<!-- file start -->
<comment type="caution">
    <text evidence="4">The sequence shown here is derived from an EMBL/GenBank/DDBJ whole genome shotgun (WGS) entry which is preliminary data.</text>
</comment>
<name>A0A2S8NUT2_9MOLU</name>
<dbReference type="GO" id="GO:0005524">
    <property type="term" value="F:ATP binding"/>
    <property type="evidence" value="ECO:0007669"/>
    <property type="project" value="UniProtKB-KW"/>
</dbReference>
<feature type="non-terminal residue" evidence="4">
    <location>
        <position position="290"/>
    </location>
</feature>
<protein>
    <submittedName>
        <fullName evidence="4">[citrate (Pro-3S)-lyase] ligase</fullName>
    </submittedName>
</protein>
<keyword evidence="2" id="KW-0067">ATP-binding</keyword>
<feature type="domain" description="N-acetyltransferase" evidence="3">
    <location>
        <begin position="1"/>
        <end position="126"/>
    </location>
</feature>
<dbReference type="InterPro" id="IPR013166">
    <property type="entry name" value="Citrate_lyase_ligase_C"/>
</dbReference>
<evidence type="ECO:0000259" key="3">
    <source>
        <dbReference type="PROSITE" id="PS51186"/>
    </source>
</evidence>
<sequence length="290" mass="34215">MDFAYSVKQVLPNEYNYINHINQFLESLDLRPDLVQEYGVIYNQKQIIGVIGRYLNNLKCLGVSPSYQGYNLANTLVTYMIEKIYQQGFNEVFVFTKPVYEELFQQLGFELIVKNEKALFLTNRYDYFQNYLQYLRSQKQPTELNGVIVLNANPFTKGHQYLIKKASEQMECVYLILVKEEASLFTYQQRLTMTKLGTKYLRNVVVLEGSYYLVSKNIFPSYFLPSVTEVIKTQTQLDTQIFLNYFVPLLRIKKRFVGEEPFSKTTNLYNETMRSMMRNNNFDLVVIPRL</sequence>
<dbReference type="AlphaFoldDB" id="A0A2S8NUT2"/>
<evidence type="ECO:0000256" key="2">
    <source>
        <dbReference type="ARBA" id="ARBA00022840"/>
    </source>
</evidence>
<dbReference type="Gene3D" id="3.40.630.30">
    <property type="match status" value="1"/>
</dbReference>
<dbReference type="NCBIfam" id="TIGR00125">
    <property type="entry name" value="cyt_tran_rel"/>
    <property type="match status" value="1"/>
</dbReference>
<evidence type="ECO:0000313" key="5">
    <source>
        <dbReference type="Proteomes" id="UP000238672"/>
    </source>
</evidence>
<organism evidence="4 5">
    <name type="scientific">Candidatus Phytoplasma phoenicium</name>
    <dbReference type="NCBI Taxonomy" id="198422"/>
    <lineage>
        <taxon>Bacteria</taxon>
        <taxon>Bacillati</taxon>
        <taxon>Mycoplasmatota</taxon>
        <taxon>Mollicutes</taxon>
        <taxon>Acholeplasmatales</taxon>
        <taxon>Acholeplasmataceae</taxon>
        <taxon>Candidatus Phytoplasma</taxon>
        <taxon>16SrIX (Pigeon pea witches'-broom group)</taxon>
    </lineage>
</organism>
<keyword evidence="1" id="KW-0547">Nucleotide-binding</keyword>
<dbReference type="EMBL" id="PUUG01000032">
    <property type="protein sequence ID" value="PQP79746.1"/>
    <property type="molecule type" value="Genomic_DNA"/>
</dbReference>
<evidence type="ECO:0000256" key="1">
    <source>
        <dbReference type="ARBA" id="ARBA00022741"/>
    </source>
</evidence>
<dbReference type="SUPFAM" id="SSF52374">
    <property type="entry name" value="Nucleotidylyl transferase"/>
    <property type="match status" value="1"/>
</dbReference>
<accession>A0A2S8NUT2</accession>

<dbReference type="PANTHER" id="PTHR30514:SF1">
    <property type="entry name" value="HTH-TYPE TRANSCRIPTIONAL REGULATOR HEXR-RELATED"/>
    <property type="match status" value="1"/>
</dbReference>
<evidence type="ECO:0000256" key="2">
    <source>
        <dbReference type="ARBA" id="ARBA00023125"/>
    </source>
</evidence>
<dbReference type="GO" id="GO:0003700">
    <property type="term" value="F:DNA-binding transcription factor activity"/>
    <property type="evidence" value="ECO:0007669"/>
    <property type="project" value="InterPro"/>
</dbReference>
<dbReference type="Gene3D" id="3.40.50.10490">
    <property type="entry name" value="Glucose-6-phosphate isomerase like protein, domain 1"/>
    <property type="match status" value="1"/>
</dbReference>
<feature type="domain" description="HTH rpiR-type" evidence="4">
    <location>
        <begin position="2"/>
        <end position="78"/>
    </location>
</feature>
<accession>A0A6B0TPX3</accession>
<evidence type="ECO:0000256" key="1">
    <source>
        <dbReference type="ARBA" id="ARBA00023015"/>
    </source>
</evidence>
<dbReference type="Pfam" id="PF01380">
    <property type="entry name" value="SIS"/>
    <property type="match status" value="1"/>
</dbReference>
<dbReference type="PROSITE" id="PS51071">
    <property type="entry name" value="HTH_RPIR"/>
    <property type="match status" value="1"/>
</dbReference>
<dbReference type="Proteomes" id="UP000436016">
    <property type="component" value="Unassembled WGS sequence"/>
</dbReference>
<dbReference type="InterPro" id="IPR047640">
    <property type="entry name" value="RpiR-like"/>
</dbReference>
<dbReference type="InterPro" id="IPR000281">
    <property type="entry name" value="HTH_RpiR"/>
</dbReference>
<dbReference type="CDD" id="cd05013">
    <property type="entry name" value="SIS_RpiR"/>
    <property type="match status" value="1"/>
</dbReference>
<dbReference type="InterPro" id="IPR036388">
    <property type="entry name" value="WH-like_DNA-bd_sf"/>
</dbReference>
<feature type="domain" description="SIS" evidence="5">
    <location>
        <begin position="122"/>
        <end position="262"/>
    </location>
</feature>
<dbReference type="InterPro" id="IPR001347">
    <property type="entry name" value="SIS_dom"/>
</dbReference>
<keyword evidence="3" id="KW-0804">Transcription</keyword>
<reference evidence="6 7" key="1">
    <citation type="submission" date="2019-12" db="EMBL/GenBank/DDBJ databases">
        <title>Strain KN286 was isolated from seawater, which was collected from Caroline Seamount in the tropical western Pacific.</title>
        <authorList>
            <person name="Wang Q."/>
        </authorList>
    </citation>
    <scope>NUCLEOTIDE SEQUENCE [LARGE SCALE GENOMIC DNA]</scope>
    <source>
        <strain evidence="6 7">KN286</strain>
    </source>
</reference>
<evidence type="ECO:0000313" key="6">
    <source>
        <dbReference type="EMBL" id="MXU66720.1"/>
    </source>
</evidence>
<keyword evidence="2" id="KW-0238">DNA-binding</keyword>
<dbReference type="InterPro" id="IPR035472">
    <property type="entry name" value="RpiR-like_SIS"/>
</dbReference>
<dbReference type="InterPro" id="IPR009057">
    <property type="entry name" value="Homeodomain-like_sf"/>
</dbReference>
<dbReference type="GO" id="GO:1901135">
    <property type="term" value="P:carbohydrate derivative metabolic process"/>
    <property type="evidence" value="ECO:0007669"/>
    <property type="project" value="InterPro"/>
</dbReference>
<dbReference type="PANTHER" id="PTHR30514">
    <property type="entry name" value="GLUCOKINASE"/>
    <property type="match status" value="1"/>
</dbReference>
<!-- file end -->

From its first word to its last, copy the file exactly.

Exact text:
<comment type="caution">
    <text evidence="4">The sequence shown here is derived from an EMBL/GenBank/DDBJ whole genome shotgun (WGS) entry which is preliminary data.</text>
</comment>
<name>A0A2S8NUT2_9MOLU</name>
<dbReference type="GO" id="GO:0005524">
    <property type="term" value="F:ATP binding"/>
    <property type="evidence" value="ECO:0007669"/>
    <property type="project" value="UniProtKB-KW"/>
</dbReference>
<feature type="non-terminal residue" evidence="4">
    <location>
        <position position="290"/>
    </location>
</feature>
<protein>
    <submittedName>
        <fullName evidence="4">[citrate (Pro-3S)-lyase] ligase</fullName>
    </submittedName>
</protein>
<keyword evidence="2" id="KW-0067">ATP-binding</keyword>
<feature type="domain" description="N-acetyltransferase" evidence="3">
    <location>
        <begin position="1"/>
        <end position="126"/>
    </location>
</feature>
<dbReference type="InterPro" id="IPR013166">
    <property type="entry name" value="Citrate_lyase_ligase_C"/>
</dbReference>
<evidence type="ECO:0000259" key="3">
    <source>
        <dbReference type="PROSITE" id="PS51186"/>
    </source>
</evidence>
<sequence length="290" mass="34215">MDFAYSVKQVLPNEYNYINHINQFLESLDLRPDLVQEYGVIYNQKQIIGVIGRYLNNLKCLGVSPSYQGYNLANTLVTYMIEKIYQQGFNEVFVFTKPVYEELFQQLGFELIVKNEKALFLTNRYDYFQNYLQYLRSQKQPTELNGVIVLNANPFTKGHQYLIKKASEQMECVYLILVKEEASLFTYQQRLTMTKLGTKYLRNVVVLEGSYYLVSKNIFPSYFLPSVTEVIKTQTQLDTQIFLNYFVPLLRIKKRFVGEEPFSKTTNLYNETMRSMMRNNNFDLVVIPRL</sequence>
<dbReference type="AlphaFoldDB" id="A0A2S8NUT2"/>
<evidence type="ECO:0000256" key="2">
    <source>
        <dbReference type="ARBA" id="ARBA00022840"/>
    </source>
</evidence>
<dbReference type="Gene3D" id="3.40.630.30">
    <property type="match status" value="1"/>
</dbReference>
<dbReference type="NCBIfam" id="TIGR00125">
    <property type="entry name" value="cyt_tran_rel"/>
    <property type="match status" value="1"/>
</dbReference>
<evidence type="ECO:0000313" key="5">
    <source>
        <dbReference type="Proteomes" id="UP000238672"/>
    </source>
</evidence>
<organism evidence="4 5">
    <name type="scientific">Candidatus Phytoplasma phoenicium</name>
    <dbReference type="NCBI Taxonomy" id="198422"/>
    <lineage>
        <taxon>Bacteria</taxon>
        <taxon>Bacillati</taxon>
        <taxon>Mycoplasmatota</taxon>
        <taxon>Mollicutes</taxon>
        <taxon>Acholeplasmatales</taxon>
        <taxon>Acholeplasmataceae</taxon>
        <taxon>Candidatus Phytoplasma</taxon>
        <taxon>16SrIX (Pigeon pea witches'-broom group)</taxon>
    </lineage>
</organism>
<keyword evidence="1" id="KW-0547">Nucleotide-binding</keyword>
<dbReference type="EMBL" id="PUUG01000032">
    <property type="protein sequence ID" value="PQP79746.1"/>
    <property type="molecule type" value="Genomic_DNA"/>
</dbReference>
<evidence type="ECO:0000256" key="1">
    <source>
        <dbReference type="ARBA" id="ARBA00022741"/>
    </source>
</evidence>
<dbReference type="SUPFAM" id="SSF52374">
    <property type="entry name" value="Nucleotidylyl transferase"/>
    <property type="match status" value="1"/>
</dbReference>
<accession>A0A2S8NUT2</accession>

<dbReference type="PANTHER" id="PTHR30514:SF1">
    <property type="entry name" value="HTH-TYPE TRANSCRIPTIONAL REGULATOR HEXR-RELATED"/>
    <property type="match status" value="1"/>
</dbReference>
<evidence type="ECO:0000256" key="2">
    <source>
        <dbReference type="ARBA" id="ARBA00023125"/>
    </source>
</evidence>
<dbReference type="GO" id="GO:0003700">
    <property type="term" value="F:DNA-binding transcription factor activity"/>
    <property type="evidence" value="ECO:0007669"/>
    <property type="project" value="InterPro"/>
</dbReference>
<dbReference type="Gene3D" id="3.40.50.10490">
    <property type="entry name" value="Glucose-6-phosphate isomerase like protein, domain 1"/>
    <property type="match status" value="1"/>
</dbReference>
<feature type="domain" description="HTH rpiR-type" evidence="4">
    <location>
        <begin position="2"/>
        <end position="78"/>
    </location>
</feature>
<accession>A0A6B0TPX3</accession>
<evidence type="ECO:0000256" key="1">
    <source>
        <dbReference type="ARBA" id="ARBA00023015"/>
    </source>
</evidence>
<dbReference type="Pfam" id="PF01380">
    <property type="entry name" value="SIS"/>
    <property type="match status" value="1"/>
</dbReference>
<dbReference type="PROSITE" id="PS51071">
    <property type="entry name" value="HTH_RPIR"/>
    <property type="match status" value="1"/>
</dbReference>
<dbReference type="Proteomes" id="UP000436016">
    <property type="component" value="Unassembled WGS sequence"/>
</dbReference>
<dbReference type="InterPro" id="IPR047640">
    <property type="entry name" value="RpiR-like"/>
</dbReference>
<dbReference type="InterPro" id="IPR000281">
    <property type="entry name" value="HTH_RpiR"/>
</dbReference>
<dbReference type="CDD" id="cd05013">
    <property type="entry name" value="SIS_RpiR"/>
    <property type="match status" value="1"/>
</dbReference>
<dbReference type="InterPro" id="IPR036388">
    <property type="entry name" value="WH-like_DNA-bd_sf"/>
</dbReference>
<feature type="domain" description="SIS" evidence="5">
    <location>
        <begin position="122"/>
        <end position="262"/>
    </location>
</feature>
<dbReference type="InterPro" id="IPR001347">
    <property type="entry name" value="SIS_dom"/>
</dbReference>
<keyword evidence="3" id="KW-0804">Transcription</keyword>
<reference evidence="6 7" key="1">
    <citation type="submission" date="2019-12" db="EMBL/GenBank/DDBJ databases">
        <title>Strain KN286 was isolated from seawater, which was collected from Caroline Seamount in the tropical western Pacific.</title>
        <authorList>
            <person name="Wang Q."/>
        </authorList>
    </citation>
    <scope>NUCLEOTIDE SEQUENCE [LARGE SCALE GENOMIC DNA]</scope>
    <source>
        <strain evidence="6 7">KN286</strain>
    </source>
</reference>
<evidence type="ECO:0000313" key="6">
    <source>
        <dbReference type="EMBL" id="MXU66720.1"/>
    </source>
</evidence>
<keyword evidence="2" id="KW-0238">DNA-binding</keyword>
<dbReference type="InterPro" id="IPR035472">
    <property type="entry name" value="RpiR-like_SIS"/>
</dbReference>
<dbReference type="InterPro" id="IPR009057">
    <property type="entry name" value="Homeodomain-like_sf"/>
</dbReference>
<dbReference type="GO" id="GO:1901135">
    <property type="term" value="P:carbohydrate derivative metabolic process"/>
    <property type="evidence" value="ECO:0007669"/>
    <property type="project" value="InterPro"/>
</dbReference>
<dbReference type="PANTHER" id="PTHR30514">
    <property type="entry name" value="GLUCOKINASE"/>
    <property type="match status" value="1"/>
</dbReference>